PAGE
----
Fall 2006 International Artist-in-Residence Program

As we died, we began to regain our spirit

  • Fall 2006 International Artist-in-Residence Program
  • Exhibition Dates: Nov 16,2006 - Jan 14,2007
  • About the artist
  • Chiho Aoshima at work cropChiho Aoshima

    Chiho Aoshima’s murals feature birds, flowers, ghosts, and demons colorfully infused with traditions of Japanese comics, animation, and landscape painting. Though deeply informed by art history, this fantasy world of desire and terror looks forward to a mechanizedRead more

About the exhibition

With her Artpace project, Chiho Aoshima further expands her ideas about the intricate relationships among nature, humans, mortality, and industry through a wall-mounted watercolor installation—a first for the artist.

As we died, we began to regain our spirit stretches across its forty-foot wall and extends from floor to ceiling. Referencing a centuries-old practice of decorative screen making in Japan, the patchwork of woven paper takes advantage of expansive vertical and horizontal space in depicting an idealized, untethered locale surrounded by otherworldly clouds.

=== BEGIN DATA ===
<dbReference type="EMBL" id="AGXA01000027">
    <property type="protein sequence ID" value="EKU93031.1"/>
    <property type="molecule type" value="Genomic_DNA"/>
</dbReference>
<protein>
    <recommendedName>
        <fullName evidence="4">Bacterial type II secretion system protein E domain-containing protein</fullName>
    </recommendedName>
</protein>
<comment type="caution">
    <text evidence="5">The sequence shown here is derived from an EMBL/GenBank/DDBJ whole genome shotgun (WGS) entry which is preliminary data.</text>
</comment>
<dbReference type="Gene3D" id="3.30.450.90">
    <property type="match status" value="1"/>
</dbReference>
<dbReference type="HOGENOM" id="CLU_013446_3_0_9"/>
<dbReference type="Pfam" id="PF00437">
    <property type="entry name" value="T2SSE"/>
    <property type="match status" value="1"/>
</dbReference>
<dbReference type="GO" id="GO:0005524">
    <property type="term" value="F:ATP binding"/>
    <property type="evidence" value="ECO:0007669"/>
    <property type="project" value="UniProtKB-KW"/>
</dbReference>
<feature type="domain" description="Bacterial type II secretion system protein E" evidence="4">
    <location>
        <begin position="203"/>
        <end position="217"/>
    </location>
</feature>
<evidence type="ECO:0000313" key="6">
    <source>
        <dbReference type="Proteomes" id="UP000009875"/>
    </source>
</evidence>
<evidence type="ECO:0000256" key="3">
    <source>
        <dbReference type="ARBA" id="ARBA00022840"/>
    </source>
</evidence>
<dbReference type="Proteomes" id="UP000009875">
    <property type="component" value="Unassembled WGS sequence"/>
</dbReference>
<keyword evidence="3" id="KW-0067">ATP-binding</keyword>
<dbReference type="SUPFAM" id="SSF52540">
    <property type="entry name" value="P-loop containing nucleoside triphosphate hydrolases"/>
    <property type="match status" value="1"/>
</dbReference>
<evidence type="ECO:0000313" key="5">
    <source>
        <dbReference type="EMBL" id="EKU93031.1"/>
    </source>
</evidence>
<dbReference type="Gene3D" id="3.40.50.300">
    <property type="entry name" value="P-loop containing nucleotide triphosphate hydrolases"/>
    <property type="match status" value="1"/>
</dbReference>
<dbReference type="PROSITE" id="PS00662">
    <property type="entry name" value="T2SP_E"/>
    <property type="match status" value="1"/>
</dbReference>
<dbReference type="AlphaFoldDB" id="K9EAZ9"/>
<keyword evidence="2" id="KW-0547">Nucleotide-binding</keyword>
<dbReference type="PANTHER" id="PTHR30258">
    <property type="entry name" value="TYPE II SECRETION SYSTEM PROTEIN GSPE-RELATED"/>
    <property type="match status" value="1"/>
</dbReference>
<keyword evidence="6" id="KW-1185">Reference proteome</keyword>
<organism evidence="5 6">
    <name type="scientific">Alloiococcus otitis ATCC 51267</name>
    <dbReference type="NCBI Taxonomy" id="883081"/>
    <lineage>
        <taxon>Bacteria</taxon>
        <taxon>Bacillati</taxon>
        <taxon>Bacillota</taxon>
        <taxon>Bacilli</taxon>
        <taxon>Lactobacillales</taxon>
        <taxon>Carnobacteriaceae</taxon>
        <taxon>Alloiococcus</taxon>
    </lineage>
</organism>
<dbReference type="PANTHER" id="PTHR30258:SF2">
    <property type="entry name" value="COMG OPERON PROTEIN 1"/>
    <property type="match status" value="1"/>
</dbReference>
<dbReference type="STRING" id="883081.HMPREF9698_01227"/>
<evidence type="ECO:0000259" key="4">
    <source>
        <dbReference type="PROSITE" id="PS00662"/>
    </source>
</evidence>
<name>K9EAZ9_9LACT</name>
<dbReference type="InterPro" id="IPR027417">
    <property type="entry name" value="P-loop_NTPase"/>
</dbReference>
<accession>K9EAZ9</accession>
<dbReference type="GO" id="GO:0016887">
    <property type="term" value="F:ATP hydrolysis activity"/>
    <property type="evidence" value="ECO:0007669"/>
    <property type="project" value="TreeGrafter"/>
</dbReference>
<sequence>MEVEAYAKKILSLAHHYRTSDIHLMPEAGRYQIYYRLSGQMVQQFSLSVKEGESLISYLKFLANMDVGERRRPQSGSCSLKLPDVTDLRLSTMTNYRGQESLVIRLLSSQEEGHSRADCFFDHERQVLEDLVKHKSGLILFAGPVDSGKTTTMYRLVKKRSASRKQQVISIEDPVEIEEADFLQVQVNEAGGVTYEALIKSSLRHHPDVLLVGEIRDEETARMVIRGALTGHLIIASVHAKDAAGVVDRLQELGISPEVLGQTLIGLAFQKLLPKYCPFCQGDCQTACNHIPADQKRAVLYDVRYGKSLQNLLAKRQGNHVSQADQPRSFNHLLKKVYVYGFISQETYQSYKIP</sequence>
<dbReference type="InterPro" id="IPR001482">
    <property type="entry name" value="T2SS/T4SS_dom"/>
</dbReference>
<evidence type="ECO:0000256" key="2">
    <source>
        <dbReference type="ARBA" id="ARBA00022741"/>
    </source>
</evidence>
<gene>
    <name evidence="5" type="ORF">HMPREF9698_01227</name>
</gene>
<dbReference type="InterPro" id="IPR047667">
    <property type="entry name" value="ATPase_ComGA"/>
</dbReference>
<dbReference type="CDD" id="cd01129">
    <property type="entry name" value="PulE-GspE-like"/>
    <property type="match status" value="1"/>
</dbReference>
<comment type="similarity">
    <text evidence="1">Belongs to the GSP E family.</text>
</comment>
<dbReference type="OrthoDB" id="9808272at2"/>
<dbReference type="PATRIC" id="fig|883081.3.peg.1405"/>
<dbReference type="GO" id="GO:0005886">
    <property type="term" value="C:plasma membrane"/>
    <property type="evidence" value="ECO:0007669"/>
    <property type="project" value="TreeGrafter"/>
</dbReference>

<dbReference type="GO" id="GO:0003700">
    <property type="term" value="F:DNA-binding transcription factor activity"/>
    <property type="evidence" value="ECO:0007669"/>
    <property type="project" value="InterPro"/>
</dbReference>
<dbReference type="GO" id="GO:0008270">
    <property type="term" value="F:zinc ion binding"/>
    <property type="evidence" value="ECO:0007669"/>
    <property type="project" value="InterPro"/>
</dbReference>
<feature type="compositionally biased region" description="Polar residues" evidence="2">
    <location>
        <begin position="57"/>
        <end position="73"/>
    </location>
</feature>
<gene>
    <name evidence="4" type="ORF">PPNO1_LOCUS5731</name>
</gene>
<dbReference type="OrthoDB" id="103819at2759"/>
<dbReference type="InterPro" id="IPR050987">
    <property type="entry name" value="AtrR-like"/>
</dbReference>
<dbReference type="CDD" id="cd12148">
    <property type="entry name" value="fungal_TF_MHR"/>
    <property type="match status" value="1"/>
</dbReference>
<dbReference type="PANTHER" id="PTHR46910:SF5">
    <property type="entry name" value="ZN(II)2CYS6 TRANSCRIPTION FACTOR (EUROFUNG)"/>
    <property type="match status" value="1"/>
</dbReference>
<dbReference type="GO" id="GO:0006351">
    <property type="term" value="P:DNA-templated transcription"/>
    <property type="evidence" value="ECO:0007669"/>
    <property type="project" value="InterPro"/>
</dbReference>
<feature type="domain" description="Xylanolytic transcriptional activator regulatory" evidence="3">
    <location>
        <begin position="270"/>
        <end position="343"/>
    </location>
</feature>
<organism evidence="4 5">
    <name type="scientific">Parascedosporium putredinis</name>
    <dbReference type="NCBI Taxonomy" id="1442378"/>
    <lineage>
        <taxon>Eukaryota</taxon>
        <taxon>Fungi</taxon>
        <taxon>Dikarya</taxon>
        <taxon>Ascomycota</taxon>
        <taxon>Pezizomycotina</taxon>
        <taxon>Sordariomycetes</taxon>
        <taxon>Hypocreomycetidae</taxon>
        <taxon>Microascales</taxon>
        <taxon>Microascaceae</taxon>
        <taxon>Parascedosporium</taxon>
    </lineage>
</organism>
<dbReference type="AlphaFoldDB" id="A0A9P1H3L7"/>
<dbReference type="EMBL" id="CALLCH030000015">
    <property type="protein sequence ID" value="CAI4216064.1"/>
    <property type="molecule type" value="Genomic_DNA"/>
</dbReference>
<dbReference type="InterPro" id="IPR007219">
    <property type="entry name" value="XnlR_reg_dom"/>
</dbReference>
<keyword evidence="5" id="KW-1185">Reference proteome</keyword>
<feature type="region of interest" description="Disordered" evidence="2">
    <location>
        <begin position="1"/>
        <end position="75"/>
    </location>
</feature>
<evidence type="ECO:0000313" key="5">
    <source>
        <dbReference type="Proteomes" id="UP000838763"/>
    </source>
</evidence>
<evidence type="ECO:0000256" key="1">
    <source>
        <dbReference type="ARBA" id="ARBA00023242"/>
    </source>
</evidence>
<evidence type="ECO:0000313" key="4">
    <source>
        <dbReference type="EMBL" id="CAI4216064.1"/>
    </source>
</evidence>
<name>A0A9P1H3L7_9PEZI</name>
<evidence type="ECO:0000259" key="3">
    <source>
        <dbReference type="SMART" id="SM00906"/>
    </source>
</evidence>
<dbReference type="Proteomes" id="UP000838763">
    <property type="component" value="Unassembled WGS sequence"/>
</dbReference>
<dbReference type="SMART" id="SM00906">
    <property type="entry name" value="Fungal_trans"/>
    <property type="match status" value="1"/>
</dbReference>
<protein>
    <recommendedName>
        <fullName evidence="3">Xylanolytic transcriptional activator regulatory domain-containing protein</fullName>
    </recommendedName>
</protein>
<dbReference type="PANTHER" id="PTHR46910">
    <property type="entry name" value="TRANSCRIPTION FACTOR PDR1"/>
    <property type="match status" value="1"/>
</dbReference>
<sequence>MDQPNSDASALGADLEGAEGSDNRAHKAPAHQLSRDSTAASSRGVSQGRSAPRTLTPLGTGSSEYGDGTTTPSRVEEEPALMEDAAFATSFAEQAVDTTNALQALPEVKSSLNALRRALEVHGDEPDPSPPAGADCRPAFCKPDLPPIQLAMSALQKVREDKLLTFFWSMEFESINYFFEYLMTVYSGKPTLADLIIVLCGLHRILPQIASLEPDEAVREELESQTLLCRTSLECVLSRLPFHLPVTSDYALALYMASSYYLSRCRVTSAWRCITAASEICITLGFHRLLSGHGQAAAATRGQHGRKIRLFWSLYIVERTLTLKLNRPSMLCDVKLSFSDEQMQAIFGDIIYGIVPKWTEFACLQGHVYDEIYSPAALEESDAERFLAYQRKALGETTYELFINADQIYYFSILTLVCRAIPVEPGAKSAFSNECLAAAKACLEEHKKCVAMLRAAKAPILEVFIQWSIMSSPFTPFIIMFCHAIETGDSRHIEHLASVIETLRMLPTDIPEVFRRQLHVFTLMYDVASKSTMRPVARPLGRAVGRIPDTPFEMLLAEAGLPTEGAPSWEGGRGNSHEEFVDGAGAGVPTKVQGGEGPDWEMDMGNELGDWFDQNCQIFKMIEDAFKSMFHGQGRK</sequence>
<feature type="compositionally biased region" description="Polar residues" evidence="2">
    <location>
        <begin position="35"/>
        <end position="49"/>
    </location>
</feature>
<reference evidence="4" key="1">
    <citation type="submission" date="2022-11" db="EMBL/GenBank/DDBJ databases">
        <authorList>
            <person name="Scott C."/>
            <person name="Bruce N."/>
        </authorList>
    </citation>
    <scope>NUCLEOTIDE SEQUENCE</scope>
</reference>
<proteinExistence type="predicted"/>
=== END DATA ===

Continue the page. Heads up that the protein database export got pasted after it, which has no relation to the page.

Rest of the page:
The focus in this work is the resilience of nature in the face of a doomed, over-urbanized future, a recurrent theme in the artist’s work. Digitally distorted photographs of iconic San Antonio buildings populate the wall, their shapely “bodies” embedded with wide-eyed female faces. A wash of muted watercolors and colored pencil articulates lips and lashes to fluidly merge the human with the industrial. These womanly structures float among heavenly swaths of nature: swirls of vaporous vegetation roll into waves of water that gently support the spirited metropolis, alive with only the ghosts of civilization.

As we died, we began to regain our spirit reflects San Antonio’s cultural belief in the animated soul, but it more broadly suggests that despite the impending doom of cities as we know them, nature will continue to prosper. This persistence offers hope. While continuing to find value in the past, Chiho Aoshima’s work looks toward a complex future that remains beautifully balanced by the organic.

-Kate Green

Other works in this cycle